Baring exceptional cases therefore, selfishness and sacrifice/selflessness should themselves not be prejudiced and must be seen in context. As the quote that goes :

If I am not for myself, who will be? If I am only for myself, who am I? If not now, when?

When my friend Sadiq asked me the other day what I thought was the purpose of life, I said that there is a purpose that we build for ourselves and to me, its to be happy, on average. (In a psychopathic case, my happiness may entirely come from say yours ! ). I know its not interesting, but lets say its definitely not submission to a certain being/being one with a certain entity/going to a certain place where x number of virigins await me.

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Comments»

1. Aswin - November 13, 2006

[ For the sake of the continuing discussion at my blog, I’d like you to copy your reply to this post on my blog too, thanks ]

Firstly – You played the game more or less exactly how I intended it. By equating your loss of belongings to the cure of AIDS all across the world, I expected that *only you* would know that this happened, i.e. you couldn’t become an instant celebrity and get rich quick again! ( now that would just be cheating! 🙂 ) .

I am happy that your satisfaction in knowing you were the reason for this cure, would be good enough for you to give up all your belongings ( job/degree too? or only your stuff? ).

You make an interesting point about Animals vs Human beings, which I was sure this topic would reach eventually. The drive to attain ‘Group goals’ in human beings is much much lesser than say ant colonies and other insects. We are too individualistic and this is easily apparent by each person’s lack of willingness to give up even his material possessions to cure the entire world of AIDs.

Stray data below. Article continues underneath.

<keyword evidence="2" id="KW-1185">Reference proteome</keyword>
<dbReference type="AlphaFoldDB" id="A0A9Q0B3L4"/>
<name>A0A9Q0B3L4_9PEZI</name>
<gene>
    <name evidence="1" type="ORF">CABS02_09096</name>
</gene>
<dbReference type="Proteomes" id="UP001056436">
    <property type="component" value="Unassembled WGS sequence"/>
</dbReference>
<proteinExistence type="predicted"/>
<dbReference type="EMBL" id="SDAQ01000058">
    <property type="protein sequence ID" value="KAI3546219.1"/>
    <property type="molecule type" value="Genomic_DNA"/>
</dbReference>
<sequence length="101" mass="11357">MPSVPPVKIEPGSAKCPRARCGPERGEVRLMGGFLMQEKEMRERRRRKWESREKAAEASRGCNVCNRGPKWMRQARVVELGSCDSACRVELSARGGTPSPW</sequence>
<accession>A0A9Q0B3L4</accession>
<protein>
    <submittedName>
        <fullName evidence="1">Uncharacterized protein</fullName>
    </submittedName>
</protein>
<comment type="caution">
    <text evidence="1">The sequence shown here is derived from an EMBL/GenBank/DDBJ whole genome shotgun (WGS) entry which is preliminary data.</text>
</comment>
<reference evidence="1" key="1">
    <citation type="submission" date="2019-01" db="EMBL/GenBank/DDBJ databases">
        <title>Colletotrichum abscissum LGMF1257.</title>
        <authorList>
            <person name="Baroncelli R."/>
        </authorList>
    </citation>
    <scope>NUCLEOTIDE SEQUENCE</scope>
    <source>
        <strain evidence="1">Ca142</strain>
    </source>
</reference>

I agree that suicide bombers are selfish too – they believe they will have a great after-life! And yes, I am glad too that I wasn’t born and raised in a family that harbored such fanatical beliefs.

At the end of this discussion, there are two major points that should leave a lasting impression:

* One is that even if we had the power to cure the entire world of something humongous, the priority for the small things we own would get the better of us and we wouldn’t do it ! That is just sad. An introspection at our compassion would be a good idea at this point.

* Suicide bombers are a product of circumstances – Religion, helplessness , hatred, and a Hope for a better life. Christianity and Islam are both equally guilty of harboring beliefs in their followers that your current life may not be as important as your After-life.

An interesting thought – If these religions didn’t have the concept of After-life , would we have seen a lot lesser number of bombers ?

2. aquarianalien - November 13, 2006

Great post!!!

3. Sharath Rao - November 13, 2006

Thanks Natasha 🙂